How to Fight Bankruptcy Fraud Charges in Arizona


Whether you’re facing bankruptcy fraud charges or simply want to avoid committing this crime, it’s essential to know the law. A conviction for bankruptcy fraud may include high fines, time in jail, and other serious consequences. If you’re dealing with a potential conviction, it’s imperative that you speak with a qualified lawyer as soon as possible. We’ll cover some important information on bankruptcy fraud, penalties, defenses, and what to do if you’re dealing with charges.

Filing for Bankruptcy Legally

Most people know that filing for bankruptcy can give you a new start after running into financial trouble, but following the rules carefully is essential. Any falsified information or dishonesty during this process could cause you legal trouble in the future. Many people intentionally commit bankruptcy fraud, while others do so on accident because they aren’t aware of the laws.

If you’re simply looking to prevent bankruptcy fraud, make sure you aren’t using it to erase shady or illegal business deals. File all of the necessary paperwork with complete honesty, and accept that you may have to give up some property. Finally, you may want to speak with an experienced bankruptcy attorney. Many well-intentioned people try to save money by filing the paperwork on their own. But it’s easy to miss simple mistakes that can end up costing you bigtime down the line. Talking to a legal professional who knows the ropes is the best way to prevent legal complications later on.

Bankruptcy Fraud

Bankruptcy law serves to free businesses and individuals from the financial burden of debt. Fraud occurs when someone abuses these laws for financial gain before or during a case. Bankruptcy fraud can include taking advantage of the court by lying, defrauding creditors, destroying assets, and other illegal actions. To receive a charge for this crime, the prosecution must believe that you committed the actions in question knowingly and intentionally.

Bankruptcy fraud doesn’t typically occur by mistake. Simply stating your expenses incorrectly likely wouldn’t qualify as fraudulent, for example. Failing to list a second home on your paperwork, on the other hand, would raise some alarms. The court may then assume that you intentionally hid the asset and submitted false information.

What Counts as Bankruptcy Fraud?

As mentioned, it’s important to know the law on bankruptcy fraud, including what specific actions can lead to this charge. Here are some examples:

  • False statements or unanswered questions: You may face bankruptcy fraud charges if you knowingly supply false information to the court. Even failing to answer questions on your petition could qualify as giving a false statement.
  • Buying items on credit before filing: If you purchase luxury items with the intention of avoiding payment by filing for bankruptcy, this qualifies as bankruptcy fraud.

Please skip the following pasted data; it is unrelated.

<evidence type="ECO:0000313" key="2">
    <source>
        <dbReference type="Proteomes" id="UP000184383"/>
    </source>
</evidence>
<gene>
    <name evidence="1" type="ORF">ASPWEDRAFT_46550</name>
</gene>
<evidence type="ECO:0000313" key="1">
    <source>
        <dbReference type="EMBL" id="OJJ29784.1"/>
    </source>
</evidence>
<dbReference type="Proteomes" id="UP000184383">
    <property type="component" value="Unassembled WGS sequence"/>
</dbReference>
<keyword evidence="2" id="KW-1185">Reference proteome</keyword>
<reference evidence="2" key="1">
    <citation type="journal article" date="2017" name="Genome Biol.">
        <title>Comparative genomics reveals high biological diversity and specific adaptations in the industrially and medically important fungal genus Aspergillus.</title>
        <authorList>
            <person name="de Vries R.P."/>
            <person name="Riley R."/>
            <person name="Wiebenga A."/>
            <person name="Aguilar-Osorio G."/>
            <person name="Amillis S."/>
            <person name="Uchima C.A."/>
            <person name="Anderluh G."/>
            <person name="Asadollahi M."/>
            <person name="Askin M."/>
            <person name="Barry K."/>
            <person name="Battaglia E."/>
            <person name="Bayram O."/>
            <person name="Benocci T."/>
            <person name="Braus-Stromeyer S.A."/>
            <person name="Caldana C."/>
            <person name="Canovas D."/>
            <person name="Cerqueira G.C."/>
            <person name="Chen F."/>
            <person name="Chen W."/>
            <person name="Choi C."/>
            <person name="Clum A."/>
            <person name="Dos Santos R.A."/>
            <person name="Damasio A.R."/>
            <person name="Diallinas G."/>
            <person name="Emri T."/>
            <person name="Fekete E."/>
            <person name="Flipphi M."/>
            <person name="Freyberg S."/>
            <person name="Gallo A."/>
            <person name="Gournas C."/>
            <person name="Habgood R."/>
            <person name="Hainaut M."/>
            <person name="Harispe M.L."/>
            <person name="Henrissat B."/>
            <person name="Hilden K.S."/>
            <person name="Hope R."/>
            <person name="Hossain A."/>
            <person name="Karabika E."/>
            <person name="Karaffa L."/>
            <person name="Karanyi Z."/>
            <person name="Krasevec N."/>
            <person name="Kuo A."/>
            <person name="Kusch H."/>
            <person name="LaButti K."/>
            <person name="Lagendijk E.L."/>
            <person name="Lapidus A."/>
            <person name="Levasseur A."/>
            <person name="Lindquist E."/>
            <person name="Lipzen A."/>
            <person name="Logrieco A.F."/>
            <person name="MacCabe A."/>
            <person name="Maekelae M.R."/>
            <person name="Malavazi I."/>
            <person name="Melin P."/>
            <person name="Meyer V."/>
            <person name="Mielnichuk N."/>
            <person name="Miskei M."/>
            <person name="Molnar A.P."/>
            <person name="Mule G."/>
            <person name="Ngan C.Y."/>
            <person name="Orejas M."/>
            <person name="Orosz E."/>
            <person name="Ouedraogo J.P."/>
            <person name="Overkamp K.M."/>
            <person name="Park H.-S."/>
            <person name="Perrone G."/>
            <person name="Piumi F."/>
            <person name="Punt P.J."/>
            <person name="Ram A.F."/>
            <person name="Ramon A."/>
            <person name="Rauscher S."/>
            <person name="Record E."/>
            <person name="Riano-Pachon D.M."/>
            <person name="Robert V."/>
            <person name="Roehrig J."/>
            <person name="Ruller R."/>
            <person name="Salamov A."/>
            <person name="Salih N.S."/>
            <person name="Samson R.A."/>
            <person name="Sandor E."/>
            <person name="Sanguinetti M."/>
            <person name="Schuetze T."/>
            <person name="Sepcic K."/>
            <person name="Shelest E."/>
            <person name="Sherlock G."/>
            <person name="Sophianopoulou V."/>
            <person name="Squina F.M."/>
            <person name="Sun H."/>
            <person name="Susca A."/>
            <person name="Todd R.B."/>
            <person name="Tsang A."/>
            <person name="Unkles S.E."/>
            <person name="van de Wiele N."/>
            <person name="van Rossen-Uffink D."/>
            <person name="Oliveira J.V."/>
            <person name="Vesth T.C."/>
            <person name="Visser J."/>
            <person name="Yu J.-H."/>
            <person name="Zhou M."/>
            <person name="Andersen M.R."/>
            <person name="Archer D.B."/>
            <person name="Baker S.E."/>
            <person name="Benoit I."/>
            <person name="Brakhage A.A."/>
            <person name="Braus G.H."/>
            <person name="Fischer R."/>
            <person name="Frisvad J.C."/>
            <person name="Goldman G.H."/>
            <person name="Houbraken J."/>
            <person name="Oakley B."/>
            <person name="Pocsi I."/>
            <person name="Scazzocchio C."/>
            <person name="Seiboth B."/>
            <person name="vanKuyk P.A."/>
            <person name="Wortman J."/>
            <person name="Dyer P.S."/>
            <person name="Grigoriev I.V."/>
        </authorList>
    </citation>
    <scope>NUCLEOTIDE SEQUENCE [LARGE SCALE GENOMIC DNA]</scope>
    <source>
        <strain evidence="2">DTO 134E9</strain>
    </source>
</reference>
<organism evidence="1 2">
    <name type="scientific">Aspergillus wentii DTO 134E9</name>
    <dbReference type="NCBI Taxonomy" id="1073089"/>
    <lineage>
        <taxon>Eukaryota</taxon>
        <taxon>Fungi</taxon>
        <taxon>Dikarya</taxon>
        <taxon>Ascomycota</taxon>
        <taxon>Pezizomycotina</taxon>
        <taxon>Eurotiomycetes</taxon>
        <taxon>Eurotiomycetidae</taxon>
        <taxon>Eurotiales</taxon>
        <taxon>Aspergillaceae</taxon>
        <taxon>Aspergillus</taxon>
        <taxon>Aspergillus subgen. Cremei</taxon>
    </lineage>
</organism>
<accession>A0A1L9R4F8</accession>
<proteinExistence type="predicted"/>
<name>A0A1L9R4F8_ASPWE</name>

• Transferring assets before you file: You may think you can give an expensive item to a family member for safekeeping during bankruptcy proceedings. However, this would count as fraud and could result in felony charges.
  • Filing in more than one state simultaneously: It’s illegal to file for bankruptcy in more than one state at a time, so make sure you avoid doing so.
  • Using several identities: Some people file bankruptcy under several identities. This is highly illegal and can lead to serious penalties.

Other forms of bankruptcy fraud include purposely writing bad checks, falsifying financial statements, leaving out creditor information, destroying assets, and withholding information. The most common type of bankruptcy fraud is concealment of assets, which may involve leaving a particular item off your asset list. Keep in mind that transferring an asset to a family member would place both you and that individual at risk of bankruptcy fraud charges.

Your bankruptcy attorney will design the best defense strategy possible for you based on the specific crimes allegedly involved with your case. Whether you committed a crime on purpose, did so on accident, or received false allegations, speak with an attorney today to protect your future.

Bankruptcy Fraud Penalties

Bankruptcy fraud is usually handled in the civil courts, meaning you’d likely owe the victim of the crime money instead of receiving criminal penalties. In more serious cases, however, you might face criminal charges with severe consequences. This type of bankruptcy fraud sentence might include 20 years of prison time, thousands of dollars in fines, restitution, and community service. If you committed other related crimes like perjury or embezzlement, you could receive additional penalties.

Bankruptcy Fraud Defenses

With an experienced bankruptcy lawyer on your side, you could change the outcome of your case significantly. They will know the best course of action for minimizing your charges and penalties. It’s the prosecutor’s responsibility to prove that you’re guilty “beyond a reasonable doubt.” Potential defenses can include lack of intent, innocence, duress, wrong defendant, and more. If your attorney can successfully cause the jurors to doubt that you committed a criminal act intentionally, you could avoid a bankruptcy fraud conviction.

Get Help with Bankruptcy Fraud Charges

If you’re facing bankruptcy fraud charges, it is in your best interest to work with an experienced criminal defense team. JacksonWhite’s criminal defense attorneys have worked with thousands of clients, with the goal of offering the most personalized assistance and reducing penalties as much as possible. Contact our team below and get the help you need today!


Call the JacksonWhite Criminal Law team at (480) 467-4370 to discuss your case today.

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